Of ports and trucks 

Would a third bridge be needed with coastal ship replacements?

By Peter Carr 

On Tuesday of this week, I had reason to drive over the Kaimai Hill twice – on a very warm and muggy day. And along with all the car drivers who are entitled to a road speed of 100 Km per hour I struggled behind a huge queue of very large trucks most of which would have been destined for or from the Port of Tauranga. Or working with Tauranga-based industries where the base product, certainly of imports, would have crossed the wharves.

Include in that the large number of crawling logging trucks labouring up the steep slopes, albeit being well ordered in the way they use the long truck passing bays.

The reason I bring this to your attention is that just about every one of those trucks would have passed through – or very close to – Cambridge. And for that matter Te Awamutu too. And those with the King Country and Taranaki at one end of their journey would be very much the beneficiaries of a third bridge at Cambridge. However, it can also be argued that those trucks will, within a few years, be able to join SH1 near Tamahere when the planned Southern Link bends its way under the southern end of Hamilton.

Coincidental with this was that this evening I took part – or at least watched and listened to – a very interesting webinar on my computer screen. The three presenters (two of whom I have worked with) put the case that increasing container ship sizes will drive the ports of both Auckland and Tauranga to reach their limits within 10 years. They argued the sheer size of the required ships (hitherto never seen in this country) will very much slow down the ship exchange rate due to the height of the stacked containers, the width of the ships underpinned by the current pavement strength of the wharf surface that will not support what we may wish to call ‘super’ cranes.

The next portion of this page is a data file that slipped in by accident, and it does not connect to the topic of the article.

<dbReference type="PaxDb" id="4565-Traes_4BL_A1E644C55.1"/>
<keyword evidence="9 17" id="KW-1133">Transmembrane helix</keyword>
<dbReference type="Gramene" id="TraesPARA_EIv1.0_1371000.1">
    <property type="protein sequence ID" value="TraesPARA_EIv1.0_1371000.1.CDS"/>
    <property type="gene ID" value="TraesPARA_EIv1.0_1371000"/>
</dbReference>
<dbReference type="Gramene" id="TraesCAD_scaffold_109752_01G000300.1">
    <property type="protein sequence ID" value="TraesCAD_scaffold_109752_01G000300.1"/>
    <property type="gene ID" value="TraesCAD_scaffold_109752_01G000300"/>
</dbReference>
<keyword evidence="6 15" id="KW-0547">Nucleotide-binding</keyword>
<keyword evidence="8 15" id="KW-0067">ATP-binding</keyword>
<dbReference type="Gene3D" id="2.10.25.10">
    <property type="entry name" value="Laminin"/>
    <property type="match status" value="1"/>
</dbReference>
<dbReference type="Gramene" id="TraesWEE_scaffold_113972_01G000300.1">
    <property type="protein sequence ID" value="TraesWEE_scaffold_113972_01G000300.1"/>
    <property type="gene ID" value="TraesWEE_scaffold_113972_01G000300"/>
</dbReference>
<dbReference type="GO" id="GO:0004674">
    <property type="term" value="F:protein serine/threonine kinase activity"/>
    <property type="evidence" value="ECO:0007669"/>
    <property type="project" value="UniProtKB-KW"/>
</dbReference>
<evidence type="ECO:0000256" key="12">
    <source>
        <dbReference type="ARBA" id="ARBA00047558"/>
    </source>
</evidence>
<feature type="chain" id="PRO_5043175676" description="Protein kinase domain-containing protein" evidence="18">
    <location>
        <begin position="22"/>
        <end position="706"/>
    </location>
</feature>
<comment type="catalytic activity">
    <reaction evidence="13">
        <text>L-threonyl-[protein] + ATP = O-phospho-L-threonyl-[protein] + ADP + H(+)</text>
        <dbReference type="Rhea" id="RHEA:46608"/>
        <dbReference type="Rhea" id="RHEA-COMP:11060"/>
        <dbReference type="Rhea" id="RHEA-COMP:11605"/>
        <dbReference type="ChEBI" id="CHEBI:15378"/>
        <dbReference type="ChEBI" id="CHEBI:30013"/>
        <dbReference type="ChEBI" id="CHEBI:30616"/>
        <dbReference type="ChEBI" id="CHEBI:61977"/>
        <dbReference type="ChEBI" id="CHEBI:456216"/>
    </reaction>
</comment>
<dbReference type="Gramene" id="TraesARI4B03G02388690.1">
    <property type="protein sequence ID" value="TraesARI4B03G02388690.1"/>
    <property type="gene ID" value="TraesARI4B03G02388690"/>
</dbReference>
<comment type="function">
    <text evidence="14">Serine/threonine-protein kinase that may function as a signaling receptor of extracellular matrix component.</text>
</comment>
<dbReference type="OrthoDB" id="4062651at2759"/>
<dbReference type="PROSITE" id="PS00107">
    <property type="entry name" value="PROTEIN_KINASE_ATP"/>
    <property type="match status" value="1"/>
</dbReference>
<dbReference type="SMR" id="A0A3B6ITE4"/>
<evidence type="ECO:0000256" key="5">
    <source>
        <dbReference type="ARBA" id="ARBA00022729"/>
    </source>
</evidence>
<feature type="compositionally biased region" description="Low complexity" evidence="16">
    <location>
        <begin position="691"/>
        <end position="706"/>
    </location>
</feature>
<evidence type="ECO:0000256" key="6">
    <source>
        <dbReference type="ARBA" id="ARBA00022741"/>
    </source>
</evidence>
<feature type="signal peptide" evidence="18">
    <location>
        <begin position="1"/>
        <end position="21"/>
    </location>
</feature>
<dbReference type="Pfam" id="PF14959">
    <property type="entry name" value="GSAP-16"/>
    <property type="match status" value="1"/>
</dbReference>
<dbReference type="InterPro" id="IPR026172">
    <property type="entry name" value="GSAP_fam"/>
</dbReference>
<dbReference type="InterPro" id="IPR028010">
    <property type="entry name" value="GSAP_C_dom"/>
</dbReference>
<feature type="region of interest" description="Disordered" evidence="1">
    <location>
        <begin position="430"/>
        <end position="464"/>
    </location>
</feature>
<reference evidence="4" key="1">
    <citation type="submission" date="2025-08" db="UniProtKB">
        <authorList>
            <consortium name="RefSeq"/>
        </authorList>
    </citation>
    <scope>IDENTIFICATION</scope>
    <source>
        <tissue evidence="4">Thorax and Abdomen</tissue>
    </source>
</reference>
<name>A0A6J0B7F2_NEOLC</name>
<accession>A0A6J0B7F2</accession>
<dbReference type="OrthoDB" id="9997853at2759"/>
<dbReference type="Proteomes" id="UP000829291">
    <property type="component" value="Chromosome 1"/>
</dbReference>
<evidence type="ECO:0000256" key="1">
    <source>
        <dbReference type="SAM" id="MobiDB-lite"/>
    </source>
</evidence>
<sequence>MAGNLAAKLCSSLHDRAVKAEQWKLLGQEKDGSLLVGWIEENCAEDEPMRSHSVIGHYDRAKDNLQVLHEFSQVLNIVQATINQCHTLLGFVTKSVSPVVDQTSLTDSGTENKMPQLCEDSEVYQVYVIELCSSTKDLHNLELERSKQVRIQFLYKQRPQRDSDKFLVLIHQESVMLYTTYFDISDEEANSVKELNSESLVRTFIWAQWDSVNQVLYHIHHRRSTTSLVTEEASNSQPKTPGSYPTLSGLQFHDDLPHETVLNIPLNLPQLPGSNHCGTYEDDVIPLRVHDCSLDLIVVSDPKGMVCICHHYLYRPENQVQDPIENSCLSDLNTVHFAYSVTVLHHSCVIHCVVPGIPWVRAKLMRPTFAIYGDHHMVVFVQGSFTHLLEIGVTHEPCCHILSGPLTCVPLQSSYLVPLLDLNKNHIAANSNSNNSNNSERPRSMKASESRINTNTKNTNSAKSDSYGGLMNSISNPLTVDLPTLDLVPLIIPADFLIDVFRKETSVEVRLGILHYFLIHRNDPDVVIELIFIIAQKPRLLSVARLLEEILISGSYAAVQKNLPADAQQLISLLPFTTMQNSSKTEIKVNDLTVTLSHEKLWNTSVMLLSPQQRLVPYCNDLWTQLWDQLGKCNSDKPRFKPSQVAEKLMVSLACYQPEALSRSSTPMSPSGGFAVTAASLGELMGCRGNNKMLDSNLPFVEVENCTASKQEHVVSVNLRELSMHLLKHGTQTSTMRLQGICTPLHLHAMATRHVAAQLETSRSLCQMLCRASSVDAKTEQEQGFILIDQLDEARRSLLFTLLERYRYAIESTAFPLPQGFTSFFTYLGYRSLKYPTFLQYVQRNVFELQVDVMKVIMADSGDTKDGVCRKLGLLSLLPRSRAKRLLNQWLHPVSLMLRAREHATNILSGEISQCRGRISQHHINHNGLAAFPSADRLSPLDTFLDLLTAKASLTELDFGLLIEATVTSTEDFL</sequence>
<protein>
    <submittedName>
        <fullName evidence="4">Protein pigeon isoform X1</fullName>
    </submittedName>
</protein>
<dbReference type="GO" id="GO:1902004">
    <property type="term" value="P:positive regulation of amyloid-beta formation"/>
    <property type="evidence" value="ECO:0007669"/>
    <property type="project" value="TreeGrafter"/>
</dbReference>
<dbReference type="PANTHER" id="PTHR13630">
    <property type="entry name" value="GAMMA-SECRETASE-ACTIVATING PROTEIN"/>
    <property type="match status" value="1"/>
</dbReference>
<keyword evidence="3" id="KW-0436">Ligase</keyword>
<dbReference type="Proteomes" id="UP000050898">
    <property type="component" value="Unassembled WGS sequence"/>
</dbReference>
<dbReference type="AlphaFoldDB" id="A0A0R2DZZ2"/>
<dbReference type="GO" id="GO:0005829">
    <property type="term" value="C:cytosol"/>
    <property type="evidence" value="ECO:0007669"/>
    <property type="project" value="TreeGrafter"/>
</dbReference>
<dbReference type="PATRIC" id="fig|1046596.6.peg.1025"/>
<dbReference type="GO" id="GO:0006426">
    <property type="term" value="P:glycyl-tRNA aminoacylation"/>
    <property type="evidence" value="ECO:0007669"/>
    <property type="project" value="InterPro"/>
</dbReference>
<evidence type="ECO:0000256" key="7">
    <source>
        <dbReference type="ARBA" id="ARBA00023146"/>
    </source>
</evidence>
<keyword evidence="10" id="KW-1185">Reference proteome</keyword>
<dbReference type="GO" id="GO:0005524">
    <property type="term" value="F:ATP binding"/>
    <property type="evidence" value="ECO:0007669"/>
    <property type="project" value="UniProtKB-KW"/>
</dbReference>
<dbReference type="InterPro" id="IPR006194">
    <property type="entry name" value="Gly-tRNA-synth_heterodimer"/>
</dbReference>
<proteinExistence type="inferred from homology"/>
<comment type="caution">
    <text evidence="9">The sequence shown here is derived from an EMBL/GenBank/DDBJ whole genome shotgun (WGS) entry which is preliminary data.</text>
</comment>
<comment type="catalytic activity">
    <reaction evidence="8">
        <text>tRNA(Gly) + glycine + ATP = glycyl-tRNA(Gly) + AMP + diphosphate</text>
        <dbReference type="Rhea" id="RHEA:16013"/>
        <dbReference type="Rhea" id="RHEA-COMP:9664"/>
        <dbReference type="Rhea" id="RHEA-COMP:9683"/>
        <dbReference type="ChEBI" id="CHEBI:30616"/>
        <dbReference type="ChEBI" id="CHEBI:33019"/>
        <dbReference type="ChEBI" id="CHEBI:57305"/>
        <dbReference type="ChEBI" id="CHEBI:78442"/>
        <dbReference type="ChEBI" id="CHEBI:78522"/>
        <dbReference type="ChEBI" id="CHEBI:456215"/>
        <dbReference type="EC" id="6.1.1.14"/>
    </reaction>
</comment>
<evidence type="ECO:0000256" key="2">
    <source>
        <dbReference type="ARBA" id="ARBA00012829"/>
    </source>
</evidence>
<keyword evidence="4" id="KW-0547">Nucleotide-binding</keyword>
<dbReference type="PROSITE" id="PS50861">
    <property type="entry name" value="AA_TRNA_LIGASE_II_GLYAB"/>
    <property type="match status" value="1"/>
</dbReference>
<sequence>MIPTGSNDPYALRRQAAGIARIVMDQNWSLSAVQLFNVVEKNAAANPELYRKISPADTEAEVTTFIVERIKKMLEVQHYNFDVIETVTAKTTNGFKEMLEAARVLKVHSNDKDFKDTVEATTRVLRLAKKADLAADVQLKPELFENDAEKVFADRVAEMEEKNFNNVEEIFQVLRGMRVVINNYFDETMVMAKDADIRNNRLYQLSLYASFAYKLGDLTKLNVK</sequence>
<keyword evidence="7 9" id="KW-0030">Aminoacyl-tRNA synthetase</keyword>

The webinar postulated that both ports should be regarded – in container terms – of having limited lifespans. And that both could – and perhaps should – be replaced with a whole new structure in the Manukau Harbour. That siting will markedly reduce ship steaming times and also materially shorten the transit time of container vessels to points south. That would alleviate the over-utilised roading system, bringing into question the need for replacement rail ferries.

Back here on the local scene I have not seen the traffic flow statistics of truck traffic in the vicinity of the eastern end of Kaipaki Road. The Waipā District Council will certainly have that measure and the information is publicly available on the web.

But, and not to deeply disappoint the proponents for a third bridge, would this become necessary if the enormous weight of trucks that currently stagger/roar along Pope Terrace were replaced by coastal ships? Incidentally the webinar also neatly packaged a great saving in carbon-based fuel emissions per tonne/kilometre.

Opinion pieces are only one person’s thoughts or observations – perhaps sometimes tongue-in-cheek to kick-start a conversation or a worthwhile debate.

Anything to get away from the dribble we have been hearing about traffic lights (of the non-roading variety)!

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